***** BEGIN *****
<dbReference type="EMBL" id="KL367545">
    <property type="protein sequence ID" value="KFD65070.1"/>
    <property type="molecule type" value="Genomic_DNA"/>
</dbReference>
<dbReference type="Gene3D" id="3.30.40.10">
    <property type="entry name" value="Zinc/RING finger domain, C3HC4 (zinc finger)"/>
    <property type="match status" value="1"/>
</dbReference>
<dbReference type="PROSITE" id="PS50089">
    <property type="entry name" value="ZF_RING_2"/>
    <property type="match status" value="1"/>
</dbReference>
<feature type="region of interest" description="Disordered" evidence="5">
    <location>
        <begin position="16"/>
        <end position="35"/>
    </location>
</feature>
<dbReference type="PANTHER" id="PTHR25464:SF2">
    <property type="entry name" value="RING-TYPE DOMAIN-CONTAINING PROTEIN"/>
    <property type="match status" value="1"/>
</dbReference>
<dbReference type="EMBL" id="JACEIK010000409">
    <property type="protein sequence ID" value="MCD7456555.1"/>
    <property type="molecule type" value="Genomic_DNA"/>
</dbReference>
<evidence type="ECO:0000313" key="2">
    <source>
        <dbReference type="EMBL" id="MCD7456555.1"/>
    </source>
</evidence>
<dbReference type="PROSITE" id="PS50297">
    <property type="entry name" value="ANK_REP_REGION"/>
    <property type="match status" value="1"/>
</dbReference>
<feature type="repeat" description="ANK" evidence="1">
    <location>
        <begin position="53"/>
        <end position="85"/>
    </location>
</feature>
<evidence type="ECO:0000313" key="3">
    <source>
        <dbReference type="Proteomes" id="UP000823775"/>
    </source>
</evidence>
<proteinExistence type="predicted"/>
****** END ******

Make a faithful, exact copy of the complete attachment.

<dbReference type="EMBL" id="KL367545">
    <property type="protein sequence ID" value="KFD65070.1"/>
    <property type="molecule type" value="Genomic_DNA"/>
</dbReference>
<dbReference type="Gene3D" id="3.30.40.10">
    <property type="entry name" value="Zinc/RING finger domain, C3HC4 (zinc finger)"/>
    <property type="match status" value="1"/>
</dbReference>
<dbReference type="PROSITE" id="PS50089">
    <property type="entry name" value="ZF_RING_2"/>
    <property type="match status" value="1"/>
</dbReference>
<feature type="region of interest" description="Disordered" evidence="5">
    <location>
        <begin position="16"/>
        <end position="35"/>
    </location>
</feature>
<dbReference type="PANTHER" id="PTHR25464:SF2">
    <property type="entry name" value="RING-TYPE DOMAIN-CONTAINING PROTEIN"/>
    <property type="match status" value="1"/>
</dbReference>
<dbReference type="EMBL" id="JACEIK010000409">
    <property type="protein sequence ID" value="MCD7456555.1"/>
    <property type="molecule type" value="Genomic_DNA"/>
</dbReference>
<evidence type="ECO:0000313" key="2">
    <source>
        <dbReference type="EMBL" id="MCD7456555.1"/>
    </source>
</evidence>
<dbReference type="PROSITE" id="PS50297">
    <property type="entry name" value="ANK_REP_REGION"/>
    <property type="match status" value="1"/>
</dbReference>
<feature type="repeat" description="ANK" evidence="1">
    <location>
        <begin position="53"/>
        <end position="85"/>
    </location>
</feature>
<evidence type="ECO:0000313" key="3">
    <source>
        <dbReference type="Proteomes" id="UP000823775"/>
    </source>
</evidence>
<proteinExistence type="predicted"/>